The Citizenship Amendment Bill (CAB) passed by both houses of Parliament in the winter session is now known as the Citizenship Act. The Act has triggered violent protests across several parts of the country, with the national capital being one of the worst-hit after protestors set ablaze four public buses and two police vehicles as they clashed with the cops near Jamia Millia Islamia on Sunday.
The police detained around 50 Jamia students alleging they were involved in the violence which left nearly 60 injured. While the students were released early today after the Varsity union denied their involvement, tension prevailed in the national capital.
Meanwhile, protests continued in the northeast region as well with
Assamese artistes coming together to take a stand against the Citizenship Act. What is the Citizenship Act?
The Act seeks to provide Indian nationality to Hindus, Christians, Sikhs, Parsis, Jains and Buddhists fleeing persecution in Pakistan, Afghanistan and Bangladesh.
A person belonging to any of these faiths from the three nations can apply for Indian citizenship after six years of residence in the country, without having to prove his/her birth.
It covers people who were “forced or compelled to seek shelter in India due to persecution on the ground of religion..”. The Act aims to protect these people from proceedings against them in the claim of illegal migration.
People who have entered India on or before December 31, 2014, are eligible of citizenship, as per the proposed changes while the previous law had made it mandatory for people to have resided for a minimum of 11 years in the country to be eligible for citizenship.
Why is it controversial?
The primary opposition is that it makes illegal migrants eligible for citizenship on the basis of religion, which critics say violates the spirit of equality guaranteed under Article 14 of the Indian Constitution.
The Act has also faced opposition and reservation from many political outfits, including NDA alliance partners over concerns that granting citizenship to foreigners will undermine the ethnic communities living in regions.
Minority outfits have lashed out against it for leaving out Muslims and also on the ground that it is at odds with the Constitution, which does not differentiate between citizens on the basis of religion.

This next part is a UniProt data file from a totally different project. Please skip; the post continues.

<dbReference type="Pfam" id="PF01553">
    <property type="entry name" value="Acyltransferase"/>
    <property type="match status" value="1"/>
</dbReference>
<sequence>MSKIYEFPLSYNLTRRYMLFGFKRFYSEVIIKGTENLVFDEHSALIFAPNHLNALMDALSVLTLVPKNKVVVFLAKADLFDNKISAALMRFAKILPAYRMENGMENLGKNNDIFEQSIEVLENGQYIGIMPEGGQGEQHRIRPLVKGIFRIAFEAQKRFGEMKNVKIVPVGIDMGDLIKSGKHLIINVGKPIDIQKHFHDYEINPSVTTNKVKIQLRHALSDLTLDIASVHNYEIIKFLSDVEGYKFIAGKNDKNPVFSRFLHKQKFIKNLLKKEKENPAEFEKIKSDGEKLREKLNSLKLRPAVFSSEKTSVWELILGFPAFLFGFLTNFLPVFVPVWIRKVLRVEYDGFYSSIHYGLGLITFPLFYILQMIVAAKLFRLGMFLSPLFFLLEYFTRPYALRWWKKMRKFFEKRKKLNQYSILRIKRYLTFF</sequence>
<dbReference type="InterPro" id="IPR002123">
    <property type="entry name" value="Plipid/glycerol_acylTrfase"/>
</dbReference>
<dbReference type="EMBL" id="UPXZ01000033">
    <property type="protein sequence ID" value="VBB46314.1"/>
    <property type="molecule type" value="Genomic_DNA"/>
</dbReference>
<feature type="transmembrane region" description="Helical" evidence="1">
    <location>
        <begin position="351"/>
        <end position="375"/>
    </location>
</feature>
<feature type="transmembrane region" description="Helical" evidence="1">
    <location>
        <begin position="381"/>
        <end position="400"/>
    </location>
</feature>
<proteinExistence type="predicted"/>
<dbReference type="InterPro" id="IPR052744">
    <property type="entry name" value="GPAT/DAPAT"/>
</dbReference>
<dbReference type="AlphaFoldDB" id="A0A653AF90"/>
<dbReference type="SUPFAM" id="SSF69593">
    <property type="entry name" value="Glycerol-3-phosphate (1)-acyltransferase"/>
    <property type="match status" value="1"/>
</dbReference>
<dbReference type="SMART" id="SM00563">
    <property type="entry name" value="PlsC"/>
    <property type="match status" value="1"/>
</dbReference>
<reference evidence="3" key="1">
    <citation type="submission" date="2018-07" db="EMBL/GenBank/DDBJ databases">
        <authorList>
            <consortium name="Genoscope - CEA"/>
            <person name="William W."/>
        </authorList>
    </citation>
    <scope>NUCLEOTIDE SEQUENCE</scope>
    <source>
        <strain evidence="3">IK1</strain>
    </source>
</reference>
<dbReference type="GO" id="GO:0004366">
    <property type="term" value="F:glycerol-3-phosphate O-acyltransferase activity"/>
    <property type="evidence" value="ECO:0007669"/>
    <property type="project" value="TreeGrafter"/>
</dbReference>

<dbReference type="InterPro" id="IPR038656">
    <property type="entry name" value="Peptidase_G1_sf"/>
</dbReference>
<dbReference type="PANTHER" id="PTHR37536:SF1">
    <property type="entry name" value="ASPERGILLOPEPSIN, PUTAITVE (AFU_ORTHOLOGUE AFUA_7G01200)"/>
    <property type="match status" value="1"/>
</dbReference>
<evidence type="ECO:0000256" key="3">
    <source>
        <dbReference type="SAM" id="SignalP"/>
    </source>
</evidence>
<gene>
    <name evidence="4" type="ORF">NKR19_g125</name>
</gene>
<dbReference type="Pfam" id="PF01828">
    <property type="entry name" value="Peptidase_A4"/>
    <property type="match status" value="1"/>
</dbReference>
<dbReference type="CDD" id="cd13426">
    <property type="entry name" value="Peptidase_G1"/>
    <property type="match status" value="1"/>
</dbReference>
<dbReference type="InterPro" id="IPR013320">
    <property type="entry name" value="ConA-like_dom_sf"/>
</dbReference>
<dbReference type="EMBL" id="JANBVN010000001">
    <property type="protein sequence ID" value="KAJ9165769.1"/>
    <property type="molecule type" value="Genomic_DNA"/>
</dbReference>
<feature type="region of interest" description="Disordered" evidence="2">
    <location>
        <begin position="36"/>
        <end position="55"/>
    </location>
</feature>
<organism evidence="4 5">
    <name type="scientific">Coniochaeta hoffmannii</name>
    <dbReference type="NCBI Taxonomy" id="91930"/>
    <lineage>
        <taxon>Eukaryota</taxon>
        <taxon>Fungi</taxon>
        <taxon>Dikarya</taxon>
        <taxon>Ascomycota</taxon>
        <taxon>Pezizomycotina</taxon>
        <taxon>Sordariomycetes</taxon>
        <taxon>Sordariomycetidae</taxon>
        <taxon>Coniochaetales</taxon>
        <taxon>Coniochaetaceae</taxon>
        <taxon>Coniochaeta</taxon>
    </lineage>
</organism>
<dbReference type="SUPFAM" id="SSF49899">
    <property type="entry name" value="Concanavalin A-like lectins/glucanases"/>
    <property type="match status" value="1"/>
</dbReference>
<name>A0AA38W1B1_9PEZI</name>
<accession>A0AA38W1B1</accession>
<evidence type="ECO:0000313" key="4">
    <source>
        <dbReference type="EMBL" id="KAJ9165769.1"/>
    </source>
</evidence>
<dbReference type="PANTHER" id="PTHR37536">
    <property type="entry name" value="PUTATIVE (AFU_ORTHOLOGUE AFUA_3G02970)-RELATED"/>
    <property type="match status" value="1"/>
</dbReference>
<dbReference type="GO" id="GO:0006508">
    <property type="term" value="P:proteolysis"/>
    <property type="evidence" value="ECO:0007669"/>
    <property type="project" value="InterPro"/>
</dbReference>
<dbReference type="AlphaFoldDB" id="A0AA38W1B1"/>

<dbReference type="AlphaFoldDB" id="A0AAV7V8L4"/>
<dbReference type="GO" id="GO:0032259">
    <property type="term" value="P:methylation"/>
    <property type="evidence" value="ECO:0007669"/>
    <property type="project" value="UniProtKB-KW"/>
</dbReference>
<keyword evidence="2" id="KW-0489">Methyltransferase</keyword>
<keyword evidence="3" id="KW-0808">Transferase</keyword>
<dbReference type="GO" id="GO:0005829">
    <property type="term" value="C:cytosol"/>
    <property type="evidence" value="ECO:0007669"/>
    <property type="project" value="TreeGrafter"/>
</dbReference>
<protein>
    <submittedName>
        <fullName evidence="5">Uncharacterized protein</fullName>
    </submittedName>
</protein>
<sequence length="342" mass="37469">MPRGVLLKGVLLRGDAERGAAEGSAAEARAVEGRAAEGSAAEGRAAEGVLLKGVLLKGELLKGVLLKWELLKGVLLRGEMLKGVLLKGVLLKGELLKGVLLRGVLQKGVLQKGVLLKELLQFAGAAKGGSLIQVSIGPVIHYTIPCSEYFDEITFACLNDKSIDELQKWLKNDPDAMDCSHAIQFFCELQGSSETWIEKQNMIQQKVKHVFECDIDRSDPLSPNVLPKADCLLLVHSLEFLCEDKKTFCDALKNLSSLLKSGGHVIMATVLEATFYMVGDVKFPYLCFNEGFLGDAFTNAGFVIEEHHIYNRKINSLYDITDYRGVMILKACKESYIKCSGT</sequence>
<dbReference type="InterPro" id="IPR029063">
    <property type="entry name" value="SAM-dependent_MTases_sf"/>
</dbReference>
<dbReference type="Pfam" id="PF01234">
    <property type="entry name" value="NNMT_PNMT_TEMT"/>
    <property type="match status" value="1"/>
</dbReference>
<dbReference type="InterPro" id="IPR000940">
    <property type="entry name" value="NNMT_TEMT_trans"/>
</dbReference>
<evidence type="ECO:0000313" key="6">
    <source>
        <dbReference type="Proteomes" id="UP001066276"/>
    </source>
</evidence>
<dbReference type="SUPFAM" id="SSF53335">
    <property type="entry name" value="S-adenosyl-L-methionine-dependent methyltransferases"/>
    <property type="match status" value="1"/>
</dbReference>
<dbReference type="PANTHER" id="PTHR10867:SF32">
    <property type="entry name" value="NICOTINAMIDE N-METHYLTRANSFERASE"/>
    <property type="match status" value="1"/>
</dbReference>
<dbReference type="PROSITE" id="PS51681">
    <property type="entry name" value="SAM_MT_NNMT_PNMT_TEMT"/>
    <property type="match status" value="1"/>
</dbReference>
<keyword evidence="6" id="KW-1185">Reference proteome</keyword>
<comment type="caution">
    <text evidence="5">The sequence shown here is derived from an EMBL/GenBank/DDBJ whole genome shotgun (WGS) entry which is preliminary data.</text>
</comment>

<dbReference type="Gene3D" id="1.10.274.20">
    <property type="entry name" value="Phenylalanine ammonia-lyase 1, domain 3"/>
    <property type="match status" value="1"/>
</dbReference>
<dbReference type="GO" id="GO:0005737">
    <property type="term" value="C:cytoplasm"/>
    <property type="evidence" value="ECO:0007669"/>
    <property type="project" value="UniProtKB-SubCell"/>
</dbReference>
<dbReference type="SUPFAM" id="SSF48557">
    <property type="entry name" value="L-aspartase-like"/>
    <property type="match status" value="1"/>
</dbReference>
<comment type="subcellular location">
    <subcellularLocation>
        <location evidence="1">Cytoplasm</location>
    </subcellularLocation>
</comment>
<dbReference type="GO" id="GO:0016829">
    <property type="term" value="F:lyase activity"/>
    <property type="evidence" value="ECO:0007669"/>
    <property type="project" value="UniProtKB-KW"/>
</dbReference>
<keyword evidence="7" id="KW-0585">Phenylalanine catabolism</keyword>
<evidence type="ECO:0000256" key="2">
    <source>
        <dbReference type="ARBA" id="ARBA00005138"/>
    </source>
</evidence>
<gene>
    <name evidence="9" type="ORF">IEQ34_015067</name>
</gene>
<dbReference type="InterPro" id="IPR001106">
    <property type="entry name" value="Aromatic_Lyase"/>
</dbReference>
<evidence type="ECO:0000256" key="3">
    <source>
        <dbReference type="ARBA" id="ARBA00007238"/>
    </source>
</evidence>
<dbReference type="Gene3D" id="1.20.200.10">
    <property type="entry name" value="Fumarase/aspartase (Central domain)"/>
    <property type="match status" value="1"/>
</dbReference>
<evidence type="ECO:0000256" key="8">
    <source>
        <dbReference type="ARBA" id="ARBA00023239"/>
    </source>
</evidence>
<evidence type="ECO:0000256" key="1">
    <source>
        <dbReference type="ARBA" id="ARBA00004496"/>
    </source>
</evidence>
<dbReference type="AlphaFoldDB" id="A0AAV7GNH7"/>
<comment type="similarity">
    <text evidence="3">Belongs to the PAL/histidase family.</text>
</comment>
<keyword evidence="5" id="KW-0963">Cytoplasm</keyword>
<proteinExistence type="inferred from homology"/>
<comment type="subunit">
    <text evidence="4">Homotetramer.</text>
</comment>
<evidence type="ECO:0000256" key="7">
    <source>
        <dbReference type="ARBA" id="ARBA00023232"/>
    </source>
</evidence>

How is it different from NRC?
The National Register of Citizens, the process of which has been recently completed in Assam, looks to remove illegal immigrants from India.
According to NRC, a person, to be eligible to be a citizen, would have to prove that either they or their ancestors were in India on or before March 24, 1971, the eve of the Bangladesh War. The war of liberation had begun in Bangladesh the next day, which sent thousands of refugees to India.
The Centre would be extending the NRC process to the rest of India. The NRC has nothing to do with religion, whereas, the Citizenship Act is based on some faiths.
Why Assam is seeing massive protests?
Some groups in the state feel that Act could nullify the 1985 Assam Accord, which had set March 24, 1971, as the cut-off date for deportation of illegal refugees.
While the NRC was aimed at deportation of illegal immigrants irrespective of their religions, the Citizenship Act is likely to benefit non-Muslim migrants, according to some activists.
In Assam, the protesters were seen targeting lawmakers wherever they find them. Last week, anti-Bill protesters showed black flags to Assam Chief Minister Sarbananda Sonowal in Guwahati and Kaliabor in Central Assam as his convoy passed through.
In Assam’s Golaghat district, Asom Gana Parishad (AGP) president and state Agriculture Minister Atul Bora got stranded as protesters gheraoed his private residence there. Several other leaders including ministers, MPs and MLAs had to face the wrath of angry protesters.
Will the Citizenship Act impact NRC?
The BJP has claimed that the Act will assist those left out of the final NRC. However, experts say that Gorkhas, Scheduled Tribes, Bhojpuri, Koch Rajbongshi, Tea Tribes cannot claim to have migrated from Pakistan, Afghanistan and Bangladesh.
(Inputs from agencies)